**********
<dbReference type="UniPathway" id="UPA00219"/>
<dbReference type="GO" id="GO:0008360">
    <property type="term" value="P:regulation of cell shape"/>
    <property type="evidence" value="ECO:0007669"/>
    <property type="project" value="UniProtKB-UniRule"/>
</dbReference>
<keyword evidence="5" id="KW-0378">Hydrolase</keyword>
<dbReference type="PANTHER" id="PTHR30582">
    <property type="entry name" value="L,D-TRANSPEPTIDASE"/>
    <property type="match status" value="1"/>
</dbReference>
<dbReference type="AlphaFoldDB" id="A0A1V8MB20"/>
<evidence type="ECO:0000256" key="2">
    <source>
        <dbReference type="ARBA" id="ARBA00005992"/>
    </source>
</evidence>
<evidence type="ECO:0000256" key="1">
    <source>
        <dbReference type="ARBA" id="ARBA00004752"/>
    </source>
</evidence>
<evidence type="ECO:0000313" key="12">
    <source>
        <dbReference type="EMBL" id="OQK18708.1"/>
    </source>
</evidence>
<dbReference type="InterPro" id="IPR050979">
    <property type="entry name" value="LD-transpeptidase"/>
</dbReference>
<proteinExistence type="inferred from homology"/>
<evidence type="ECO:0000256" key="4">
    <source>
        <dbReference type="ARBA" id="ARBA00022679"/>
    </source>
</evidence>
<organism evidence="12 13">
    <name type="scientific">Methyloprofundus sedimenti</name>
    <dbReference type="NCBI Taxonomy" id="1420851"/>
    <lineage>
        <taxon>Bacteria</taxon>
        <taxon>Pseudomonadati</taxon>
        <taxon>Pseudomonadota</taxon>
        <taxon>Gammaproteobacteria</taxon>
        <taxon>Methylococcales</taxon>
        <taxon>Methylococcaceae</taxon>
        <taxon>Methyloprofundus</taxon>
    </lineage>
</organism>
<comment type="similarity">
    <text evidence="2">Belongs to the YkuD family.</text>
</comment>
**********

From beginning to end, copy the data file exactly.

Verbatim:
<dbReference type="UniPathway" id="UPA00219"/>
<dbReference type="GO" id="GO:0008360">
    <property type="term" value="P:regulation of cell shape"/>
    <property type="evidence" value="ECO:0007669"/>
    <property type="project" value="UniProtKB-UniRule"/>
</dbReference>
<keyword evidence="5" id="KW-0378">Hydrolase</keyword>
<dbReference type="PANTHER" id="PTHR30582">
    <property type="entry name" value="L,D-TRANSPEPTIDASE"/>
    <property type="match status" value="1"/>
</dbReference>
<dbReference type="AlphaFoldDB" id="A0A1V8MB20"/>
<evidence type="ECO:0000256" key="2">
    <source>
        <dbReference type="ARBA" id="ARBA00005992"/>
    </source>
</evidence>
<evidence type="ECO:0000256" key="1">
    <source>
        <dbReference type="ARBA" id="ARBA00004752"/>
    </source>
</evidence>
<evidence type="ECO:0000313" key="12">
    <source>
        <dbReference type="EMBL" id="OQK18708.1"/>
    </source>
</evidence>
<dbReference type="InterPro" id="IPR050979">
    <property type="entry name" value="LD-transpeptidase"/>
</dbReference>
<proteinExistence type="inferred from homology"/>
<evidence type="ECO:0000256" key="4">
    <source>
        <dbReference type="ARBA" id="ARBA00022679"/>
    </source>
</evidence>
<organism evidence="12 13">
    <name type="scientific">Methyloprofundus sedimenti</name>
    <dbReference type="NCBI Taxonomy" id="1420851"/>
    <lineage>
        <taxon>Bacteria</taxon>
        <taxon>Pseudomonadati</taxon>
        <taxon>Pseudomonadota</taxon>
        <taxon>Gammaproteobacteria</taxon>
        <taxon>Methylococcales</taxon>
        <taxon>Methylococcaceae</taxon>
        <taxon>Methyloprofundus</taxon>
    </lineage>
</organism>
<comment type="similarity">
    <text evidence="2">Belongs to the YkuD family.</text>
</comment>